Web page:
By then I’d been serious for too long, so I attended a concert by the a capella group Sassafras with its tight harmonies, heard some of Kingon Pop Warrior’s music and her powerful voice, and then laughed a lot at SpaceTime Theatre Troope’s improv comedy, led by Bill Roper.

After that, I wandered from party to party until 1 a.m. Again, celebrations continued after I was snug in bed.

The Best Overall Party Award, voted on by attendees and presented at Closing Ceremonies, went to Bar Fleet, hosted by the U.B.S. Abandon crew. I can attest that it lived up to Bar Fleet standards for libations and dance music, although it faced stiff competition for the title of “best.”

Sunday, February 18

I was among the five people at the start (more stumbled in over the next hour) of a 10 a.m. panel on “The Critical Eye” about how to write a review, “a creative response to a creative work.” The next panel, “The Singularity: Mechs or Shapers?” suggested that we will only identify whatever the singularity is – a disruption or AI breakthrough of some sort – after it happens.

“The Expanding Universe of Fandom” compared large commercial cons like Dragon*Con, which draws 80,000 people, comic cons, and media cons to smaller fan-run literary cons like Capricon: huge versus up close and personal. Eric Flint observed that, like fan-run cons, some of the big commercial cons had their uses for professional authors, including reaching readers. The commercial cons’ success, he said, reflected the growing popularity of genre among the general public, although some fans bemoan them: “There’s a strain in fandom that resists and almost resents the fact that it’s won.”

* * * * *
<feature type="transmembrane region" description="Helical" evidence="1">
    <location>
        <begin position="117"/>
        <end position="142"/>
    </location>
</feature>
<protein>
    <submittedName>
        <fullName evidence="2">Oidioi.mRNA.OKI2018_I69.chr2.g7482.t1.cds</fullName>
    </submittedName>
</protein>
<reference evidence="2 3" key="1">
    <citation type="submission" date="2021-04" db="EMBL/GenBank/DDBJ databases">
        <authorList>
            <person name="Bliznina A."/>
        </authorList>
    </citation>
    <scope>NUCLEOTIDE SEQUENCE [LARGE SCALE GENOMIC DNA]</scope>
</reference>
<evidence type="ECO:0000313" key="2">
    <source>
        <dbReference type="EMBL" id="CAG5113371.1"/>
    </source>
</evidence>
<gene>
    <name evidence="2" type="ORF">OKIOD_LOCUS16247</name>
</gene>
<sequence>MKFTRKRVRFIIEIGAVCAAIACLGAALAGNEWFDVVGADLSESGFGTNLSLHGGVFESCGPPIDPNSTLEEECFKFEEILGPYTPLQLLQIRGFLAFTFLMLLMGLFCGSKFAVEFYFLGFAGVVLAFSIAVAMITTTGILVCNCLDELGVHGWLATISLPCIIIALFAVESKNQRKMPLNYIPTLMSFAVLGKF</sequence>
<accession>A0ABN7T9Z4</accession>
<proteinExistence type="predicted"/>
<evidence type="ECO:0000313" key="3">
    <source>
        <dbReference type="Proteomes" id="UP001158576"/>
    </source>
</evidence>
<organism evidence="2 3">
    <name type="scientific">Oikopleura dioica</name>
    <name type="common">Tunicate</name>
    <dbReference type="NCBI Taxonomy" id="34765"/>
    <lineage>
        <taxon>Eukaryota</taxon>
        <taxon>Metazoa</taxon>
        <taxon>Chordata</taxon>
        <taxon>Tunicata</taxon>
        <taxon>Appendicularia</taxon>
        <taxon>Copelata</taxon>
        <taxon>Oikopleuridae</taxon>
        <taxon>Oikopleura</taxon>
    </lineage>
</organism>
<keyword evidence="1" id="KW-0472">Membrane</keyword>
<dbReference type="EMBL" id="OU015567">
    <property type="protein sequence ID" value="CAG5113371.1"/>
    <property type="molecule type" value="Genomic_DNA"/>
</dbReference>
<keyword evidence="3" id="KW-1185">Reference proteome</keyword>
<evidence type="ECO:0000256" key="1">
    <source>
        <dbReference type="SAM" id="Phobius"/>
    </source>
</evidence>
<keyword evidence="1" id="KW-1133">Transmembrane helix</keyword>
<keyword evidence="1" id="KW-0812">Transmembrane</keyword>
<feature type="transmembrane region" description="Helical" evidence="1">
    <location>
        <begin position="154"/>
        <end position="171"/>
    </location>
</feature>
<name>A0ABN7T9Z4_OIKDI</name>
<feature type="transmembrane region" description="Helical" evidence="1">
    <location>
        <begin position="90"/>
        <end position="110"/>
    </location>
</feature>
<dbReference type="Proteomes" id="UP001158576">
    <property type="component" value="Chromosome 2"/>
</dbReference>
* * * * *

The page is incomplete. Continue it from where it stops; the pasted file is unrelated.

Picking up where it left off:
The Closing Ceremonies followed, but they had just begun when my husband called from the parking lot. He’d come to pick me up, and my weekend of fun with a thousand-member fan family was over. It was time to go home and rest, full of enthusiasm to read and write a lot more.

Capricon 39 will be held February 14 to 17, 2019, again at the Westin North Shore, with the theme of “Strange Beasts Arise.”